Well, It Happened

We’ve had our first snow of the year. So, this is what it looks like outside my house right now.

First Snow of the Year
First Snow of the Year


Don't think my parsley is happy.
Don’t think my parsley is happy.

And you know, the first snow of the year is always a novelty. You snuggle up in your house, maybe you stay in your jammies all day (ooops), and you notice how pretty the snow flakes look as they slowly fall to the ground. But, it’s gonna get old really fast. Those days of -20 degrees Celsius are ahead of us. Endless days of snow and treacherous road conditions. Children going stir crazy and tearing the house apart. And lets not forget the many layers of clothing to pile onto said kids before you even attempt to leave the house.

But for now I’m going to appreciate a few things.

First, this was the most beautiful fall I’ve ever experienced in Alberta. There were reds and oranges to go along with the usual yellow on the trees this year, and those leaves stuck around a lot longer than I’m used to seeing here.

Second, it’s full-on knitting season now. Ravelry, Pinterest and all the blogs are abuzz with FO’s and WIP’s. I continue to knit year-round but it’s nice to see the seasonal knitters back at it.

Finally, even though I’ve been quite on here of late, I’ve been a very busy beaver. I’ve got 3, count ’em, 3 new patterns coming in the next month or so. They are all designs that I’m quite proud of and I can’t wait to get them out. And they’ll be just in time for something very big, news of which will be coming very soon!

I hope you are staying warm and thinking sweet wintery thoughts, and knitting lots of wooly things to keep you warm through what’s to come.

I Really Get Around

I just want to say a big thank-you to everyone for all the support I’ve been getting. I started this blog, and the designing thing, on a bit of a whim. Now, just a short time later, it has really started to take off. My patterns are becoming quite popular on Ravelry, and sales have been nice and steady. My KAL has more than one participant (a whopping 5 so far!), and the blog is starting to get attention from Pinterest and Tumblr. I have now started a Facebook page, so you can now check me out there… although I have no idea what I’m doing when it comes to that stuff.

The big woohoo for today, though, is that my Jennifer Boot Cuffs pattern was featured on the Berroco blog. I must say, it felt pretty cool to see my work there. I’m starting to feel like I’m spamming the internet, which is weird, but I like it. I guess it’s payback for all those years that the internet has been spamming me.

Thrumming Along

I was recently commissioned by a friend to knit some thrummed mittens for her and her two boys. They are wonderfully warm mittens, perfect for these frigid Cow Town winters. I still had lots of bright colours of Cascade 220 and some taupe-coloured Merino roving left in my stash  so I was able to start on them right away. I decided to do them in a random stripe pattern of four colours. Since I’m terrible at being random or overly creative when it comes to these things, I hit up the handy-dandy Random Stripe Generator, input the colours and rows I wanted, and refreshed away until I found a pattern I liked. Also, since I have a terrible memory, I looked up the Yarn Harlot’s thrum tutorial. Then I did a swatch to figure out how many stitches and rows per inch (aka stitch gauge and row gauge) I had for my yarn and needle choice and did a little math to determine how many stitches I needed. I made a chart in Excel and added my stripes, thrums, thumbs and decreases and badda-bing, badda-boom, I had myself a pattern. I’ll include the chart here for anyone who might be curious, but with the warning that you have to do some reading between the lines (or just go ahead and ask me questions) if you’re going to try and make a mitten from it. I’m also going to show a little detail on how to make thrums.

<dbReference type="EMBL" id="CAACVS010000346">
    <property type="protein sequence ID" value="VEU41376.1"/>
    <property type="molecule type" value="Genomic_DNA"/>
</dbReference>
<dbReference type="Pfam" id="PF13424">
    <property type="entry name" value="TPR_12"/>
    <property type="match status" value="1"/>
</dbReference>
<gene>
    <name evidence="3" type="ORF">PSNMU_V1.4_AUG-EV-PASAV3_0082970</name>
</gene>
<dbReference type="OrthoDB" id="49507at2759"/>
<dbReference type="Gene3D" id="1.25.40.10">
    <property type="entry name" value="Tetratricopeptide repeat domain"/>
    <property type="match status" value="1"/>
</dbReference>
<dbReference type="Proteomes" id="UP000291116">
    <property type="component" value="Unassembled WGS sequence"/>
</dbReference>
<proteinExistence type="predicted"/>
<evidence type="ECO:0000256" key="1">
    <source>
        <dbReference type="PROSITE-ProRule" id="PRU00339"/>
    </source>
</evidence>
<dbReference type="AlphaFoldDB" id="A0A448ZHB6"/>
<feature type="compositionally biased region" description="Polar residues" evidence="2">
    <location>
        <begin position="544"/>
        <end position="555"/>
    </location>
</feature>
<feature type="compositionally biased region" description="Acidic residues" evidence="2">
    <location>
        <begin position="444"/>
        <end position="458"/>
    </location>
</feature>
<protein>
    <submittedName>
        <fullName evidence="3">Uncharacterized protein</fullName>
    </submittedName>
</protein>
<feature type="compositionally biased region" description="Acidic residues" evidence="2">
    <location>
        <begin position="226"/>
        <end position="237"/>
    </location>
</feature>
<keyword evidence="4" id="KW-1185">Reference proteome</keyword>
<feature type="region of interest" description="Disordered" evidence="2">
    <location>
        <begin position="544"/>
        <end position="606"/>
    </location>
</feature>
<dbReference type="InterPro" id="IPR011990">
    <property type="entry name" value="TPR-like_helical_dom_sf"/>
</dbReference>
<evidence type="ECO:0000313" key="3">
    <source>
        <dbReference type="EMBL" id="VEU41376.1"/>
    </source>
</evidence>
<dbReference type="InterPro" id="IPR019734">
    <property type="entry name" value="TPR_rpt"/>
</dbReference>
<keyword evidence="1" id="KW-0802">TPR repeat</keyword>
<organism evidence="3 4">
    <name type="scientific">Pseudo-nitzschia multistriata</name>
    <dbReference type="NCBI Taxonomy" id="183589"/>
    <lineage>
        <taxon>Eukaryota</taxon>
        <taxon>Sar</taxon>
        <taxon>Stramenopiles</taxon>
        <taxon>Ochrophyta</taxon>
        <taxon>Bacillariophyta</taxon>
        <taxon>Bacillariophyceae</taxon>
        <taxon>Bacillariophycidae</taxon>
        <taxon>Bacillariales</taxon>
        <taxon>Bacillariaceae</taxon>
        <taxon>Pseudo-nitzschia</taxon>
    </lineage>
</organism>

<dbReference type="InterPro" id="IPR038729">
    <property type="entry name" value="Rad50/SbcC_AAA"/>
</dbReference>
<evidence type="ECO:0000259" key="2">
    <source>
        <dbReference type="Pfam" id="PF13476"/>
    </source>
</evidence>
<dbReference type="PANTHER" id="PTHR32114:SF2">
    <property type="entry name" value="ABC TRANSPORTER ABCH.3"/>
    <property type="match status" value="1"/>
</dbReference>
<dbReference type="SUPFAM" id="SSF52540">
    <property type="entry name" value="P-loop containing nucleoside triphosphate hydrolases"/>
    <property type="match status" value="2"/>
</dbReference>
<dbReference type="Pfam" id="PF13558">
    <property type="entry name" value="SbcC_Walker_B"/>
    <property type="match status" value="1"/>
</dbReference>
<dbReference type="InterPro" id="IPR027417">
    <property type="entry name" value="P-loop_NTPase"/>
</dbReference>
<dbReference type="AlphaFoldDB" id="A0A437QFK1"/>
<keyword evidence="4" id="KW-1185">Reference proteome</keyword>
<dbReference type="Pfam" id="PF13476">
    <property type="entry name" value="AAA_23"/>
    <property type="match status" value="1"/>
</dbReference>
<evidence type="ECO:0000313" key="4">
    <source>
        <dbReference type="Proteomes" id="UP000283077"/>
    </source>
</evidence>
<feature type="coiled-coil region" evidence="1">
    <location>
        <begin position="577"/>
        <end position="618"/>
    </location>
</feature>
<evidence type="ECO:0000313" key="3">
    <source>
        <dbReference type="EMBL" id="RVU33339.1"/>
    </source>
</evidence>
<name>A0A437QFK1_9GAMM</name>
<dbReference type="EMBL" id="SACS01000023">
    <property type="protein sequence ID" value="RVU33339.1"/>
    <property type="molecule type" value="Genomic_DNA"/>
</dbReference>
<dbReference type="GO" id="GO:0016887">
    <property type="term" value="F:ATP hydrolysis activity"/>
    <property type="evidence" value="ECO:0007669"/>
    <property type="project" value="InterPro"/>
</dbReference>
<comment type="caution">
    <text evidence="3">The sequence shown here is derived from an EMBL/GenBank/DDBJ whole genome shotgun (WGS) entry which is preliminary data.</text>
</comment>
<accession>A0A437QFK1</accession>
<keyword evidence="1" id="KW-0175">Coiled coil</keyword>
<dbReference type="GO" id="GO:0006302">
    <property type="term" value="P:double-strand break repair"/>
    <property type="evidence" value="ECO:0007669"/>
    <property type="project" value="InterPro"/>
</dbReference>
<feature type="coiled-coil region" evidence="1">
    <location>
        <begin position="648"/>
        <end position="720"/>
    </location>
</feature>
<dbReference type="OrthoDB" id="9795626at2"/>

Lets start with the chart…

The V’s represent where the thrums are added. Dashes are purls.

And now a brief tutorial on how to make a thrum. The usual advice is to make up a bunch so that you can just reach for them when you need them, and that is certainly most efficient, but I am neither usual nor efficient. I usually make enough for a row when I get to a thrum row, it breaks up the monotony.

Pull off a small piece of roving about 3 inches long (our lovely Queen for scale).
Fold each end in to the middle.

Give it a twist. I like to give mine a little more twist just as I’m about to use it as I find they like to untwist if left to their own devices.

And then a little about how to add the thrums…

Insert needle into stitch to knit, place the thrum over the needle, bring the yarn around like usual…
…then pull the yarn and thrum through the loop as usual.
On the next row, knit the thrum and yarn together through the back of the loop.

And then you knit and knit and knit some more. And then you have oh-so-cute, oh-so-warm mittens.

Furry on the inside
Happy on the outside.

A Little History and Clarity